[401k Allocation]

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Benosis
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[401k Allocation]

Post by Benosis » Sat Apr 13, 2019 9:12 pm

[Moved into a new thread from: The Three-Fund Portfolio --admin LadyGeek]
Triple digit golfer wrote:
Sat Apr 13, 2019 6:28 am
Generally, yes.

With only a 401k and Roth IRA and no taxable account, just put your bonds in the 401k if a good fund is available, and put the U.S. and international equities in the remaining 401k space and Roth IRA.
ruralavalon wrote:
Sat Apr 13, 2019 8:16 am
It depends on the exact funds offered in your 401k, but in general place the bond allocation in the 401k if a decent bond fund (diversified with low or moderate expense ratio) is offered in your 401k.
Below are the funds for my 401k. Highlighted are the important ones like Bonds, International, and US.

What do you think of them? Are the Bond Index in the 401k good enough compared to VTBLX? What about the International Index Fund in the 401k compared to VTIAX?

How would you guys recommend my allocations with this given information if I’m looking for a 70/20/10 split across both accounts?

Image

[This thread is now in the Personal Investments forum. -- mod oldcomputerguy]

Triple digit golfer
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Re: The Three-Fund Portfolio

Post by Triple digit golfer » Sun Apr 14, 2019 6:18 am

Benosis wrote:
Sat Apr 13, 2019 9:12 pm
Triple digit golfer wrote:
Sat Apr 13, 2019 6:28 am
Generally, yes.

With only a 401k and Roth IRA and no taxable account, just put your bonds in the 401k if a good fund is available, and put the U.S. and international equities in the remaining 401k space and Roth IRA.
ruralavalon wrote:
Sat Apr 13, 2019 8:16 am
It depends on the exact funds offered in your 401k, but in general place the bond allocation in the 401k if a decent bond fund (diversified with low or moderate expense ratio) is offered in your 401k.
Below are the funds for my 401k. Highlighted are the important ones like Bonds, International, and US.

What do you think of them? Are the Bond Index in the 401k good enough compared to VTBLX? What about the International Index Fund in the 401k compared to VTIAX?

How would you guys recommend my allocations with this given information if I’m looking for a 70/20/10 split across both accounts?

Image
I think all of those are excellent three fund portfolio components. The bond fund is fine and comparable to Total Bond. Same with the international to Total International.

The large cap index fund is a 500 index, not total market. In my opinion this makes little difference. However, if you want to replicate the total U.S. market, use 80% large cap index and 20% small cap index and you'll be close enough.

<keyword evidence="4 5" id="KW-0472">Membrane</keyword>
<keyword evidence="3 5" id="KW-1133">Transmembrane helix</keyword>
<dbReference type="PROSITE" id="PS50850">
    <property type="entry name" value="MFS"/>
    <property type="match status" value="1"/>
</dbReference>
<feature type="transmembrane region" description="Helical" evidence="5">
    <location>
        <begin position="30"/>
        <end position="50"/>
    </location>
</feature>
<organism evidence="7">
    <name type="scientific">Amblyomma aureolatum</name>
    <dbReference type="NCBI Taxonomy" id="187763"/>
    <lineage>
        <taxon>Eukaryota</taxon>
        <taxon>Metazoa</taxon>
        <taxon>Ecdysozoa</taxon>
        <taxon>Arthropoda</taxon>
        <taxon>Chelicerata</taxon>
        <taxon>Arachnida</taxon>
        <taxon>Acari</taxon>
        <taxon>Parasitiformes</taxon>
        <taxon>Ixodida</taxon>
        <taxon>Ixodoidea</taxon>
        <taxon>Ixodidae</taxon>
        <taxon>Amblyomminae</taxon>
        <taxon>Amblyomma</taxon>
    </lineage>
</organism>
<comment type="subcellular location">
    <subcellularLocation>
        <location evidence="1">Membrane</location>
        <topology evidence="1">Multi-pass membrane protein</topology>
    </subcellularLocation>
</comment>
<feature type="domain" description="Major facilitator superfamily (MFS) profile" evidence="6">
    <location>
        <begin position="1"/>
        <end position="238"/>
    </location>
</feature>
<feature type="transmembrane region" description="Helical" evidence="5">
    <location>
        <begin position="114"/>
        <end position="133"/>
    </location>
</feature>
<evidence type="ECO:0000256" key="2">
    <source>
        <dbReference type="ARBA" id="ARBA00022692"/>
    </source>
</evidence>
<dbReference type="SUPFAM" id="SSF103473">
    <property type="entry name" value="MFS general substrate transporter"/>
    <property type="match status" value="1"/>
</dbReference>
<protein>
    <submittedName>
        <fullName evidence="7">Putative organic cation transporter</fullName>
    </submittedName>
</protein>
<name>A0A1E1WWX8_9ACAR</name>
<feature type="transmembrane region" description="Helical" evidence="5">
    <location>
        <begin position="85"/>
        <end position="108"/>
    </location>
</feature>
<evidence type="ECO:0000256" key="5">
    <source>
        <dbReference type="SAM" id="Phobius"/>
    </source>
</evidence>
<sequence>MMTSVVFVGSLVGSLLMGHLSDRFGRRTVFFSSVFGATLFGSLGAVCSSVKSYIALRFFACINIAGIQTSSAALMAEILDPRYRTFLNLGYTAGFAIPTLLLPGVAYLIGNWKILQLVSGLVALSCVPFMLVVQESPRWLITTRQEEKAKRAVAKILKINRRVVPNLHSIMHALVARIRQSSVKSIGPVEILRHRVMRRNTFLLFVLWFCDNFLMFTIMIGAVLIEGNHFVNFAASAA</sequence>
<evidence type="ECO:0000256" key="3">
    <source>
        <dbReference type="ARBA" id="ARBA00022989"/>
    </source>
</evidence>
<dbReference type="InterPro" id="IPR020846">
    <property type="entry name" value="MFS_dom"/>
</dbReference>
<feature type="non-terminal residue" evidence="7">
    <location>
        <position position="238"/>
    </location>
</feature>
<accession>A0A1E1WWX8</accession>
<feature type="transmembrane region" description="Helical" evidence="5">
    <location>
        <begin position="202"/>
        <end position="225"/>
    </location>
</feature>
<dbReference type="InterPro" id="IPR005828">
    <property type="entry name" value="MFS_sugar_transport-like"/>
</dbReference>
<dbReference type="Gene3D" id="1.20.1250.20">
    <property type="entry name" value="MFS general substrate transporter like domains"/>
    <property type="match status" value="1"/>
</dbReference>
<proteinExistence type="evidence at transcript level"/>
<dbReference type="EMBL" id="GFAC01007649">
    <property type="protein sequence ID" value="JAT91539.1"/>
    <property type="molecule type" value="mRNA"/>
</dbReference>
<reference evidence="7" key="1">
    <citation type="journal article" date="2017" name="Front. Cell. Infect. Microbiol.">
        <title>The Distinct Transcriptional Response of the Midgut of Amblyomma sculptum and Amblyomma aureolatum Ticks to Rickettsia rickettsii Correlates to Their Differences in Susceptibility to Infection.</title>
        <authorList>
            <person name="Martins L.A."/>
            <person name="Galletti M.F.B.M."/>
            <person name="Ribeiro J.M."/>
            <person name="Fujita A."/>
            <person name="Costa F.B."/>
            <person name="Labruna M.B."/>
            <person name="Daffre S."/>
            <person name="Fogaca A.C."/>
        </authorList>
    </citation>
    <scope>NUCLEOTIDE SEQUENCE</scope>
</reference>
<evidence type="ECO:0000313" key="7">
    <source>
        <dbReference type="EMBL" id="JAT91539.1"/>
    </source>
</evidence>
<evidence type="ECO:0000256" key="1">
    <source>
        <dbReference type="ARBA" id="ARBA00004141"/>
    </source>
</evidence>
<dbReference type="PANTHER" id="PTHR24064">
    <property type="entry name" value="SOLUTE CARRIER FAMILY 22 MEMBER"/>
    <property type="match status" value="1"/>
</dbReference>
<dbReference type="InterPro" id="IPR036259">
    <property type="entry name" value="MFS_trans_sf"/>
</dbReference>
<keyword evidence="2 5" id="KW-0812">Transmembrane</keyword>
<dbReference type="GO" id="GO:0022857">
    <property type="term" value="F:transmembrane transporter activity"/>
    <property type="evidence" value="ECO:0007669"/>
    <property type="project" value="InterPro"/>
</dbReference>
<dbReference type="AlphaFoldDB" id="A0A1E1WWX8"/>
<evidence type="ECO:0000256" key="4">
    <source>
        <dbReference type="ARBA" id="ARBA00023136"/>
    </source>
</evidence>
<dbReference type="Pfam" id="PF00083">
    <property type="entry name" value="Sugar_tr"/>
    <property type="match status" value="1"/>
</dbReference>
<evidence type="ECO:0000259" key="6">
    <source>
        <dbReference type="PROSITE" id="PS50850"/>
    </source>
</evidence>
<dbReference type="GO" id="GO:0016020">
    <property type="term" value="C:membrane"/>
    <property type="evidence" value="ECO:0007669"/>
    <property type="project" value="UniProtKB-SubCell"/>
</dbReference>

Or, use your IRA for U.S. equities and use Total Stock Market there, and international in the 401k along with the bonds.

Any combination is fine in my opinion. Just use the 401k for bonds and fill out the rest any way you'd like.

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ruralavalon
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Re: [401k Allocation]

Post by ruralavalon » Sun Apr 14, 2019 11:15 am

You have many excellent funds offered in your 401k plan. You are fortunate.

The funds you highlighted are the correct funds to use for a three-fund portfolio.

Bonds.
Put all of the bond allocation in your 401k using the Bond Index Fund (Bloomberg Barclays U.S. Aggregate Bond Index) ER 0.08%. That will be almost identical to Vanguard Total Bond Market Index Fund.


Domestic stocks.
"In a 401(k) plan with limited choices one might very well opt for an S&P 500 index fund to serve as the domestic stock component of a three-fund portfolio." Wiki article, Three-fund portfolio, "Other considerations".

In my opinion in a plan that lacks a total stock market index fund, a S&P 500 index fund (like the Large Cap Index Fund in your 401k plan) is good enough by itself for a domestic stock allocation. A S&P 500 index fund covers 81% of the U.S. stock market, investing in stocks of selected large-cap and mid-cap U.S. companies. In the 27 years since the creation of the first total stock market index fund the performance of the two types of funds has been almost identical. Morningstar, "growth of $10k" graph, VTSAX vs VFIAX. In the first 10 years the S&P 500 fund did better, in the last 10 years the total market fund did better, and over the 27 years the total market fund gave a little more return (0.11% per year), but at the cost of a little more volatility (risk): nisiprius post, in the forum discussion "Exchanging the S&P 500 for the TSM". So it seems that adding a little in mid/small cap stocks trying to mimic the holdings of a total stock market fund has historically made little difference in performance.